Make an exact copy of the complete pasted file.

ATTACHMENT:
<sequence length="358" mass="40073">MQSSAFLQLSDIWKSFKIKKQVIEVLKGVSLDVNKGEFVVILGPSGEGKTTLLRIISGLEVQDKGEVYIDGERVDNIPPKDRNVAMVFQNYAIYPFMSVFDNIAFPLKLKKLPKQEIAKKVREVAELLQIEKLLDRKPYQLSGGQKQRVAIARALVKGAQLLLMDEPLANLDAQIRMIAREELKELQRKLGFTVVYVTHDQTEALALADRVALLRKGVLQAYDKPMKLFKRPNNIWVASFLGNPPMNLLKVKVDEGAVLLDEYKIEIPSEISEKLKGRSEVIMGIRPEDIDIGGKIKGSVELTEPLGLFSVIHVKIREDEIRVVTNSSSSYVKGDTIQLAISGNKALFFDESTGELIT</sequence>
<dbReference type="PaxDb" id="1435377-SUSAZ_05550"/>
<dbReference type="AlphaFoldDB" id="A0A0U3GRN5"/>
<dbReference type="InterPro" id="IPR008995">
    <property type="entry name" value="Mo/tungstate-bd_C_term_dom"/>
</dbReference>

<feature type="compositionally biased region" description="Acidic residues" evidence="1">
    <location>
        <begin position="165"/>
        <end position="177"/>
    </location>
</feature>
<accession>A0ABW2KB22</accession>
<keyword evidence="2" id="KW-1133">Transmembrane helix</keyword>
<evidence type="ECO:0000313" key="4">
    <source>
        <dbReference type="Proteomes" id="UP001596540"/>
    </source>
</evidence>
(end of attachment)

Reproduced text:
<sequence length="358" mass="40073">MQSSAFLQLSDIWKSFKIKKQVIEVLKGVSLDVNKGEFVVILGPSGEGKTTLLRIISGLEVQDKGEVYIDGERVDNIPPKDRNVAMVFQNYAIYPFMSVFDNIAFPLKLKKLPKQEIAKKVREVAELLQIEKLLDRKPYQLSGGQKQRVAIARALVKGAQLLLMDEPLANLDAQIRMIAREELKELQRKLGFTVVYVTHDQTEALALADRVALLRKGVLQAYDKPMKLFKRPNNIWVASFLGNPPMNLLKVKVDEGAVLLDEYKIEIPSEISEKLKGRSEVIMGIRPEDIDIGGKIKGSVELTEPLGLFSVIHVKIREDEIRVVTNSSSSYVKGDTIQLAISGNKALFFDESTGELIT</sequence>
<dbReference type="PaxDb" id="1435377-SUSAZ_05550"/>
<dbReference type="AlphaFoldDB" id="A0A0U3GRN5"/>
<dbReference type="InterPro" id="IPR008995">
    <property type="entry name" value="Mo/tungstate-bd_C_term_dom"/>
</dbReference>

<feature type="compositionally biased region" description="Acidic residues" evidence="1">
    <location>
        <begin position="165"/>
        <end position="177"/>
    </location>
</feature>
<accession>A0ABW2KB22</accession>
<keyword evidence="2" id="KW-1133">Transmembrane helix</keyword>
<evidence type="ECO:0000313" key="4">
    <source>
        <dbReference type="Proteomes" id="UP001596540"/>
    </source>
</evidence>